iOS App Development Could Kill The CIO Job

iOS App Development Could Kill The CIO Job

Bypassing IT for app development could be a slippery slope

One of the surprising, and some might say disturbing, realities of today’s consumerized IT departments is that IT staff are being left out of the loop on technology projects. Nowhere is that more evident than when it comes to developing mobile app strategies, particularly customer-facing app strategies.

Instead many business and marketing managers are recruiting or contracting app developers directly, often bypassing CIOs and IT managers in the process. While this new trend is primarily focused on app development, it could easily be the start of a slippery slope that leads to more and more outsourcing of technology projects and management.

According to Gartner analyst Ian Finley, bypassing IT with iPhone, iPad, and Android development efforts happens because other departments don’t see evidence of mobile development skills coming from IT. They contract work out because they expect to get a better end product.

It’s a perception that seems almost inevitable in many organizations where IT departements were slow to get on board with enabling and supporting the iPhone. Many IT leaders had (and still have) serious concerns about mobile data security. It wasn’t until Apple introduced mobile device management and data encryption APIs in iOS 4, a full three years after the iPhone’ initial launch, that IT departments began to seriously consider the iPhone and iPad as a credible devices.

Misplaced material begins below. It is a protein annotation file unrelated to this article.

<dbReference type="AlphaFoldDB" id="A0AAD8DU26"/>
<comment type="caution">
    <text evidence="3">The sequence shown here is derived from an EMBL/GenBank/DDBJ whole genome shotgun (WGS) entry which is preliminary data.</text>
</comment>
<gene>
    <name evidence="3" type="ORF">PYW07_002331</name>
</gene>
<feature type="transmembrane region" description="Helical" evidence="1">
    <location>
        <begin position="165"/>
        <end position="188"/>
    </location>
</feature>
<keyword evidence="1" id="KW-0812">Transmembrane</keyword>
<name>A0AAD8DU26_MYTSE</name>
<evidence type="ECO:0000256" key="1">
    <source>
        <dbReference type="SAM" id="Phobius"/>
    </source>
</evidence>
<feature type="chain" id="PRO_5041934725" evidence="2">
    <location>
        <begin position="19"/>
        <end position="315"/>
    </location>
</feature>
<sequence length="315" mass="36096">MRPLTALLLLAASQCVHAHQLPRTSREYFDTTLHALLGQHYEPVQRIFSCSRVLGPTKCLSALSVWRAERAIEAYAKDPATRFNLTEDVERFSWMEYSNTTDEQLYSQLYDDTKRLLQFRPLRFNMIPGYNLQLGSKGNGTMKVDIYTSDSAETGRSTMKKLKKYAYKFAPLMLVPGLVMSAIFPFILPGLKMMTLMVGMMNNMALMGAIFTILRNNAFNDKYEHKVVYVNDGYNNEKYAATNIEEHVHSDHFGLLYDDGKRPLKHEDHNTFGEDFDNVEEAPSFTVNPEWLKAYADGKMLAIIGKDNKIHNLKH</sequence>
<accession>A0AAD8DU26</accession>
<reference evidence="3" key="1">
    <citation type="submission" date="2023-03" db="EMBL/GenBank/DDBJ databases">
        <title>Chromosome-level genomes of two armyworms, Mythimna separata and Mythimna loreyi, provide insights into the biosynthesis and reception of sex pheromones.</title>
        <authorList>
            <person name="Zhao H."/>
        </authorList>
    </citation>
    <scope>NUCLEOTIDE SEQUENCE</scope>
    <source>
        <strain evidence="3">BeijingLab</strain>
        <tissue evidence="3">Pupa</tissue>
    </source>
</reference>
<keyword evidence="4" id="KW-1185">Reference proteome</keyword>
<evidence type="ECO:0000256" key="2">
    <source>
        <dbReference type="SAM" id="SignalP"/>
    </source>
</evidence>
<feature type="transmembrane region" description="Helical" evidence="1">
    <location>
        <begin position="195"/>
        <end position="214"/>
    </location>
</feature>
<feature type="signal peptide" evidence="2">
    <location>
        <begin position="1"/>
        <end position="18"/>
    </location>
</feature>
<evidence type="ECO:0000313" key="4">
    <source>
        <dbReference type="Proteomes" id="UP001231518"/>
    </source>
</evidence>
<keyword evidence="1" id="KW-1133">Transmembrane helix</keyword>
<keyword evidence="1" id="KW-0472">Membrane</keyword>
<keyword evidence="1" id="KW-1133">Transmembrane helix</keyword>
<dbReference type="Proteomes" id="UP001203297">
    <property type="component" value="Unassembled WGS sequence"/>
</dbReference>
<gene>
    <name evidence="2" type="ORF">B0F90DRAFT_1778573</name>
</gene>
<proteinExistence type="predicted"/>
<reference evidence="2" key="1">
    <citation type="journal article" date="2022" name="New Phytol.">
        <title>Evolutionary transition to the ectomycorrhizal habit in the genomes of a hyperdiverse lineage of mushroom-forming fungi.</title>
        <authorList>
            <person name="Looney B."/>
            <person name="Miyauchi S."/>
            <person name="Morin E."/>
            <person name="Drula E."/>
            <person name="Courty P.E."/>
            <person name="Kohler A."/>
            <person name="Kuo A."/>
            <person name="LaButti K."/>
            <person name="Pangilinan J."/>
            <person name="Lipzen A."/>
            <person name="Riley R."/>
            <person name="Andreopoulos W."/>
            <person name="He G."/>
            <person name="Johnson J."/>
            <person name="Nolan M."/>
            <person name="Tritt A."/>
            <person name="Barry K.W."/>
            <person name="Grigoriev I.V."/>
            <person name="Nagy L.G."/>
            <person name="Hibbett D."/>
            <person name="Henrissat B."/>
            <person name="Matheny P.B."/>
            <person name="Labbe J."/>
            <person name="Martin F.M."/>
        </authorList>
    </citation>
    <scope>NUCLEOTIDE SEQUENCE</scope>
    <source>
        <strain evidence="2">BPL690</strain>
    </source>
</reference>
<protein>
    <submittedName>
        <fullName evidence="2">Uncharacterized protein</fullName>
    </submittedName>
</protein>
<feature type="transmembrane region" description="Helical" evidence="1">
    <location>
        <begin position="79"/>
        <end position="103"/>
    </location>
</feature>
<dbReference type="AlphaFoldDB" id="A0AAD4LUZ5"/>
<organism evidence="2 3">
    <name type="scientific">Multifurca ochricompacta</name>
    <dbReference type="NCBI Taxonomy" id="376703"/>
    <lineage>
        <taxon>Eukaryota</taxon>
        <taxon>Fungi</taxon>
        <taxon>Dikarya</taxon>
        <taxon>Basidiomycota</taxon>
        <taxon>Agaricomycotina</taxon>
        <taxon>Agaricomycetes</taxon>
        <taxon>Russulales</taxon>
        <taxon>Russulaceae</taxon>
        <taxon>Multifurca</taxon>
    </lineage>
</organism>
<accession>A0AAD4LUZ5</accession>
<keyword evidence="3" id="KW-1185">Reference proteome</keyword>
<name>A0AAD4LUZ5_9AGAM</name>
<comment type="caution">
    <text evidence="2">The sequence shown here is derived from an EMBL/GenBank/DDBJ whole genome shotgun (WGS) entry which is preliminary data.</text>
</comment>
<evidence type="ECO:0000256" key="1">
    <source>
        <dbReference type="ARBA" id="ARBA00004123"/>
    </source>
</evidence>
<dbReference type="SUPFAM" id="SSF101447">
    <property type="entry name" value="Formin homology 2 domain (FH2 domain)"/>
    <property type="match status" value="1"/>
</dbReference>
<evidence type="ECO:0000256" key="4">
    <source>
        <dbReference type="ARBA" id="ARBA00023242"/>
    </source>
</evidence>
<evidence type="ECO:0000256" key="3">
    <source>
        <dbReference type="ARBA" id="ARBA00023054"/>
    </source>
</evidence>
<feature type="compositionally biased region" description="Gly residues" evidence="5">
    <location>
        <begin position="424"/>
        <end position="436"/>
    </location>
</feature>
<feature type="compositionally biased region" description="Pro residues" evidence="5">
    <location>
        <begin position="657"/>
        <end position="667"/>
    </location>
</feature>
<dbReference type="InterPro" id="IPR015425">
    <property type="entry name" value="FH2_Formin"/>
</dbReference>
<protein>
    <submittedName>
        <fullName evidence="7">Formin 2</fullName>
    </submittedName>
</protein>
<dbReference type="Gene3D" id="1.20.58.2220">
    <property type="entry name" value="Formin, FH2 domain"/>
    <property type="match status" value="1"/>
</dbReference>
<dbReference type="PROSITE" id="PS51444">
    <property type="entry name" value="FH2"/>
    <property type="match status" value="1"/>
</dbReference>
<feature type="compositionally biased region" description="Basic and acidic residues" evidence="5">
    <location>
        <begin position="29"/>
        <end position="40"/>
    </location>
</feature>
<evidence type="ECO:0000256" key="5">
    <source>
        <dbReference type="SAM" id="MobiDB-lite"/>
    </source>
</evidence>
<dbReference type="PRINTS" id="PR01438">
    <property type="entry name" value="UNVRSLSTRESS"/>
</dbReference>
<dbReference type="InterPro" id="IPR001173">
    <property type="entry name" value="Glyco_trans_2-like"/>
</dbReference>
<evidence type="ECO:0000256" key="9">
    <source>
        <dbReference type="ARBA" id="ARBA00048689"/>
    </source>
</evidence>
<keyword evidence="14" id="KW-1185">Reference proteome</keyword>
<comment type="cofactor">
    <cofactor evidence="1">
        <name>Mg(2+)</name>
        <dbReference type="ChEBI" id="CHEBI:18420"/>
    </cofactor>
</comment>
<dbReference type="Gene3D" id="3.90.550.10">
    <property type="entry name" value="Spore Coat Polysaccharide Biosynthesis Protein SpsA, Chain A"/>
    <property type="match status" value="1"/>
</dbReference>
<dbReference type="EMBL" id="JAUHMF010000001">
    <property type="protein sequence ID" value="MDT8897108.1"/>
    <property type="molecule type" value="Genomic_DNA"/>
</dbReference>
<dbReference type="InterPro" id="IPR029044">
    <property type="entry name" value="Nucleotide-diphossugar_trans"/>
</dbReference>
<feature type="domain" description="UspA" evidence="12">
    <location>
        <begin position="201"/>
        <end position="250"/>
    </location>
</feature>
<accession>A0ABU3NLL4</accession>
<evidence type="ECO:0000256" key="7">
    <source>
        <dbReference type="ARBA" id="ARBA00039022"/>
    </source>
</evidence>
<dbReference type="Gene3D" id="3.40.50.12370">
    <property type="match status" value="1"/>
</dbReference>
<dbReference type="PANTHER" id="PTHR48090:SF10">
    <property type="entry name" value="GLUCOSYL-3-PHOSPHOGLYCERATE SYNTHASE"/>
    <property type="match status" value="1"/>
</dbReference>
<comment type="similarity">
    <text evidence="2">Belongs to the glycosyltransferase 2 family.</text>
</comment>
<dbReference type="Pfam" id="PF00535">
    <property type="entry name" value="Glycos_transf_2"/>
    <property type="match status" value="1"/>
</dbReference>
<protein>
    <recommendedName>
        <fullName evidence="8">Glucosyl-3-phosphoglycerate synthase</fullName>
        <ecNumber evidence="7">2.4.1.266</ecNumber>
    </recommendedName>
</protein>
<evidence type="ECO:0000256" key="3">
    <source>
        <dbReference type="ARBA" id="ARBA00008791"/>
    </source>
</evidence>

Add to that the common negative perceptions of IT-created business tools for Windows desktops used by many employees and executives. These tools are rarely as appealing to users as iOS apps and often seem clunky by comparison. Given that overall impression, it’s easy to see why IT isn’t the immediate go-to source for customer-facing mobile projects.

A third factor is that there often isn’t much engagement between marketing, sales, and other business executives on the part of CIOs and IT managers. That can lead executives to get their technical knowledge elsewhere including mainstream media, friends and family, counterparts in other businesses, and from consultants and contractors themselves.

All of this adds up to a challenge for any IT organization. While internal app development is a big coup for IT, the fact is it joins plenty of other new tasks and requirements like ensuring mobile data security, considering the best way to support mobile users, and considerations like moving existing infrastructure to cloud computing models. Taking on major development projects may simply be too much to ask – particularly since skills like Objective C, Xcode, and iOS APIs aren’t traditional resources for most IT-centric developers.

It’s hard to say how well this will shake out for IT departments and CIOs over the next five years, but it is possible that the role of the CIO may even vanish completely. In any event, trends like this should be a wake up call for IT to become more integrated with other business units and demonstrate value in a way that causes executives to take note of their existing talent pool.

About the author

Ryan FaasRyan Faas is a technology journalist and consultant living in upstate New York who has written extensively about Apple, business and enterprise IT, and the mobile industry. In addition to writing for Cult of Mac, he is a contributor to Computerworld, InformIT, and Peachpit Press. In a previous existence he was a healthcare IT director as well as a systems and network administrator. Follow Ryan on Twitter and Google +

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